4/24/2009 - The American College of Physicians (ACP) presented Vanderbilt's William Schaffner, M.D., with the James D. Bruce Award for Distinguished Contributions in Preventive Medicine on Thursday at the ACP annual scientific meeting in Philadelphia.
Schaffner, best known for his work promoting prevention and public health at the local, state and national levels, is the first Vanderbilt recipient of the annual award established by the ACP Board of Regents in 1946 to honor Bruce, an ACP governor, regent and president.
Past recipients include Nobel Prize winner Jonas Salk, who developed the polio vaccine, and Donald Henderson, an American physician and epidemiologist who worked to eradicate smallpox during the 1960s.
“When one considers Vanderbilt's real impact on society over the years, one immediately thinks of Bill Schaffner,” said Jeff Balser, M.D., Ph.D., associate vice chancellor for Health Affairs and dean of the School of Medicine.
“Bill began teaching us all about effective prevention in health care, locally and nationally, long before it was fashionable. It's just impossible to measure the impact he's had on the lives of people, here and around the world.”
Schaffner has chaired the Department of Preventive Medicine since 1982 and has a collaborative relationship with both the Tennessee Department of Public Health and the U.S. Centers for Disease Control and Prevention that extends nearly four decades.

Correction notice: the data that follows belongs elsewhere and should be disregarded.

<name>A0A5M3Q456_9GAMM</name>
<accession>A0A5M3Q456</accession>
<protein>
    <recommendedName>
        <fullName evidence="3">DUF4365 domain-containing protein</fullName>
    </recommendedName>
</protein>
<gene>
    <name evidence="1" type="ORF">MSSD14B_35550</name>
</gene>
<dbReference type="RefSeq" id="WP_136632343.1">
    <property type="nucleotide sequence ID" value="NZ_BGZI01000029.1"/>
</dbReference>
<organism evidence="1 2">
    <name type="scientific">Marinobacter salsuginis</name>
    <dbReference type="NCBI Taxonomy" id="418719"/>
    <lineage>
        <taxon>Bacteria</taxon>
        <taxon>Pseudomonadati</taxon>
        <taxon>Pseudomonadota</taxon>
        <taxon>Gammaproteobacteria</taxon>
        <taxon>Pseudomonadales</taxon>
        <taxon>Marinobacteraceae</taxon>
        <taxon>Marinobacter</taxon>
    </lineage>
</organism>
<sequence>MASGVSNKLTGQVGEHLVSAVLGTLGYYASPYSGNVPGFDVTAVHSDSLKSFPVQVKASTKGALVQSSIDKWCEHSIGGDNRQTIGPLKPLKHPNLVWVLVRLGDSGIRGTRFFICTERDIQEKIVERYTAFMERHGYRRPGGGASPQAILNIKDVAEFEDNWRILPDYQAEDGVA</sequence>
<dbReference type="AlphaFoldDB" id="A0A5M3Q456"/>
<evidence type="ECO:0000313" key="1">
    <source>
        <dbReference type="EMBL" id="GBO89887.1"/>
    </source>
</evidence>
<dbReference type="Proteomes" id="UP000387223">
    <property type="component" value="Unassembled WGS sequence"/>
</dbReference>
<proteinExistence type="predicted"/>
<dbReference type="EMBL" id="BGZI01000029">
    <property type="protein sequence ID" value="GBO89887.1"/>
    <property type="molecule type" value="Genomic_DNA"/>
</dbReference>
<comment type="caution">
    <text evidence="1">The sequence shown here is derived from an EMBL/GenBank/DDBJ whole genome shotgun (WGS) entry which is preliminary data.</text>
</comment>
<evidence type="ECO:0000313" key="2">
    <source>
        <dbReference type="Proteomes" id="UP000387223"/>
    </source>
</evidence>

“Dr. Schaffner has dedicated his career to integrating prevention into patient care, especially in the area of infectious diseases,” said Dennis Schaberg, M.D., an infectious disease specialist who chairs the awards committee of the ACP.
“He has mentored an enormous number of physicians to follow his lead … my own career was influenced dramatically to pursue prevention aspects of ID from working with Bill. The Bruce Award is a fitting tribute to this leader in American Preventive Medicine."
Schaffner was nominated by Michael Decker, M.D., Vanderbilt adjunct professor of Preventive Medicine and vice president of scientific and medical affairs for Sanofi Pasteur USA.
Decker's letter of recommendation states that Schaffner is the “national exemplar of melding clinical and academic practice with prevention and public health.”
Schaffner was among the pioneers who brought forth rigorous infection control programs in hospitals in the 1960s and is a lifetime promoter of immunization across the entire age spectrum.
His contributions to public health also extend out of the infectious disease realm, as Decker and he provided the first explicit documentation that car restraint seats profoundly reduced infant and child injuries and deaths in car crashes.
Schaffner has been an ACP fellow since 1971 and was elected a Master of the College in 2004. He has had various roles in ACP activities over the years as a speaker, board member and committee chairperson.
He has received numerous awards for his course teaching and mentoring, including a teaching award named in his honor by Vanderbilt's Division of Infectious Diseases.
“When Dr. Schaffner's children were young, and asked him what he did, his answer was not that he was a doctor or a researcher,” Decker wrote. “He told them he was a teacher, and that may be his deepest self-identity. Indeed, he likes to remind us that the Latin root of ‘doctor’ is ‘teacher.’”©2013 Vanderbilt University Medical Center